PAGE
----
If you’re planning on getting a reverse mortgage, you’ll likely need a reverse mortgage counselor. In most cases, such a counselor is required.
Here are answers to some common questions about reverse mortgage counseling.
1. Why do I need counseling?
The U.S. Department of Housing and Urban Development requires a certified counseling session for a federally insured reverse mortgage, also known as a home equity conversion mortgage.
"This is a very important financial decision for a senior citizen who wants to make use of the assets they have available until they die,” says Sue Hunt, housing counseling program manager at Consumer Credit Counseling Service of Greater Atlanta.
“We certainly don’t want to have seniors making decisions that aren’t well educated and well informed,” she adds.
2. Does everyone need counseling?
If you’re part of the majority of reverse mortgage borrowers choosing a federally insured reverse mortgage, you’re required to get counseling before you apply.
If your home is worth more than the $625,000 federal limit, you may want to apply for a reverse mortgage through a proprietary lender. In that case, you may not be required to get counseling, but it's generally recommended, says Peter Bell, president of the National Reverse Mortgage Lenders Association.
Some lenders may first suggest that you speak with their own consultants to learn about your reverse mortgage options, but it’s not the same as official counseling from an independent HUD-approved counselor who’s certified to work with you on your options.
3. How do I find a counselor?
Reverse mortgage lenders are required to provide prospective borrowers with a list of 10 reverse mortgage counseling agencies. Five of the agencies must be local, with at least one a reasonable driving distance from your home. The other five must be national intermediaries such as AARP.
At HUD's web site you can find national counseling agencies, as well as local HUD-approved counseling agencies. The counselors can meet face-to-face or provide counseling by phone.
4. What will the session entail?
In reverse mortgage counseling, you’ll get information and advice based on an analysis of your budget.
More specifically, you’ll discuss why you want a reverse mortgage. You'll also review your current income, if any; debts, including an existing mortgage if you have one; your monthly expenses; medical expenses; planned home improvements; your current access to emergency cash and the possibility that you’ll move, either into a new home or a nursing home within a few years.
You’ll receive a projection of how much you can expect to receive from a reverse mortgage, Hunt says. And you’ll compare which lenders and payout terms would be best for you.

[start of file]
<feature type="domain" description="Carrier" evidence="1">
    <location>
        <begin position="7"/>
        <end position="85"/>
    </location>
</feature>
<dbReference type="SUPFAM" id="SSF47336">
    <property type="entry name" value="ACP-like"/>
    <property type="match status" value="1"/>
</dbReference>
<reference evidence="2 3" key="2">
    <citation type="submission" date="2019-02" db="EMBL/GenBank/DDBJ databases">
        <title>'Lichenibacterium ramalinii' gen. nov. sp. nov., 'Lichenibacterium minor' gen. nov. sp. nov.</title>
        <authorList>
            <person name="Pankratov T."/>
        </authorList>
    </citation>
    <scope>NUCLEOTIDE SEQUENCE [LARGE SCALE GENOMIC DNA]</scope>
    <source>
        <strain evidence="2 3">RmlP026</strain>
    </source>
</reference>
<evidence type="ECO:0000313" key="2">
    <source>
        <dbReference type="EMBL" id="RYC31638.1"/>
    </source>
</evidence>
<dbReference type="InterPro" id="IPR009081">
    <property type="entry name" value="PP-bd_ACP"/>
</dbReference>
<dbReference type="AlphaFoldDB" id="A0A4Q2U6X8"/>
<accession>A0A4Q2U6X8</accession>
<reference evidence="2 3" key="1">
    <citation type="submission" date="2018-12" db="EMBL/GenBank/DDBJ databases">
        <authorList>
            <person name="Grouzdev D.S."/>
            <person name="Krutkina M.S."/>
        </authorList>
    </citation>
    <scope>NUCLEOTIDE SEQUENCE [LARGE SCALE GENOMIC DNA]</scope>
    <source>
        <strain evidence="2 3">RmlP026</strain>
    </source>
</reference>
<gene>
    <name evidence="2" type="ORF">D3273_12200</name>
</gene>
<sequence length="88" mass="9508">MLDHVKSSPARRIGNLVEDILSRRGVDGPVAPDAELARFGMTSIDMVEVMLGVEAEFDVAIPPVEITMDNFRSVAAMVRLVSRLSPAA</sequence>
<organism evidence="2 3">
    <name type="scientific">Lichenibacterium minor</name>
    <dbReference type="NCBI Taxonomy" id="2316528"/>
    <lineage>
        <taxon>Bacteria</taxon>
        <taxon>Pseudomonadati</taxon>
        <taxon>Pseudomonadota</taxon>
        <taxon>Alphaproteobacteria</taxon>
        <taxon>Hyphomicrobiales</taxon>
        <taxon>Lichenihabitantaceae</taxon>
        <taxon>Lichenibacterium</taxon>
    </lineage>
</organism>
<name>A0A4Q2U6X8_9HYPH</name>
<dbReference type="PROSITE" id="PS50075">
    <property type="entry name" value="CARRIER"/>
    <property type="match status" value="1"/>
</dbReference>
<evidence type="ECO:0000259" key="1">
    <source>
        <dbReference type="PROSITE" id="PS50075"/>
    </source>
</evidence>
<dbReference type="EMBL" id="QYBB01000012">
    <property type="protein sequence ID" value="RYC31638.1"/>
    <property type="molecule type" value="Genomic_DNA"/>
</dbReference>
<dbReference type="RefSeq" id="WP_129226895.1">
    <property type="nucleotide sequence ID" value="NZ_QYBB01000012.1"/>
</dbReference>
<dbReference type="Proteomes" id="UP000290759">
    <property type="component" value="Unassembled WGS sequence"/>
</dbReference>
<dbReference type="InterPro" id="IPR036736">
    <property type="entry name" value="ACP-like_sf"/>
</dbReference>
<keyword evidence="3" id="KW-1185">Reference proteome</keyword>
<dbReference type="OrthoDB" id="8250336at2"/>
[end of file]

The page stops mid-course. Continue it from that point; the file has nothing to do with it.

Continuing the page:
Reverse mortgage counseling has to be done in person or on the phone. It’ll take about an hour, or more if you have several questions. If it’s over the phone, it may take more than one call. (In North Carolina, counseling can only be done face to face.)
5. What do I need to bring to my counseling session?
“It’s a good idea, before your session is scheduled, to make some notes about how much money you’re making and how much your expenses are, including housing, utilities, food, transportation and medical expenses,” says Hunt. You don’t necessarily need to provide your actual pay stubs or bills, she says.
You’ll also want to know if there are any liens on your house, she says. In addition, although you don’t need an official appraisal yet, you may want to call a real estate agent who does business in your area, or visit Zillow.com to get an estimate on how much your home is worth, Hunt suggests.
If a lender has given you a projection of your reverse mortgage payout, bring it your counseling session as well, Hunt suggests.
6. How much will it cost?
The fee for a reverse mortgage counseling session is usually $125, but it may be waived if you’re facing foreclosure, bankruptcy, an immediate medical crisis or another hardship.
If you’re not facing an immediate hardship, but you can’t pay the fee, your counselor is required to work with you. A counselor with Consumer Credit Counseling Services, which offers reverse mortgage counseling nationwide, for example, may look over your income, debts and expenses. If your expenses are more than your income, CCCS will allow you to pay your fee from your reverse mortgage payout. If that payout is less than $7,500, the fee is waived, Hunt says.
Some counseling agencies, like the Catholic Charities of the Diocese of St. Cloud, Minn., provide free, independent reverse mortgage counseling.
“You’ll have to call and ask what their policies are,” says Bell. That may mean calling everyone on the list you receive from your prospective lender.
7. What is a certificate of HECM counseling?
A certificate of HECM counseling is written proof that you’ve received counseling.
The form cannot be filled out until your counseling is completed, and in order to process your application, your lender will have to have an original copy of the certificate signed by you as well as your reverse mortgage counselor, according to HUD. If you’ve had counseling by phone, you and your counselor may be able to send your lender separate original certificates, signed.
8. What if I’m acting as a legal guardian or have power of attorney?
A reverse mortgage counselor may require proof of your guardianship or power of attorney before conducting a counseling session. Around 5% of reverse mortgage counseling sessions conducted by CCCS are conducted on behalf of people who have a legal guardian or someone with power of attorney, Hunt says.
9. Who can I contact if I have a complaint about my counselor?
Contact the counseling agency your counselor works for. You can also contact your local HUD office and file a complaint with the person in charge of reverse mortgage counseling. The Federal Trade Commission also handles consumer complaints.
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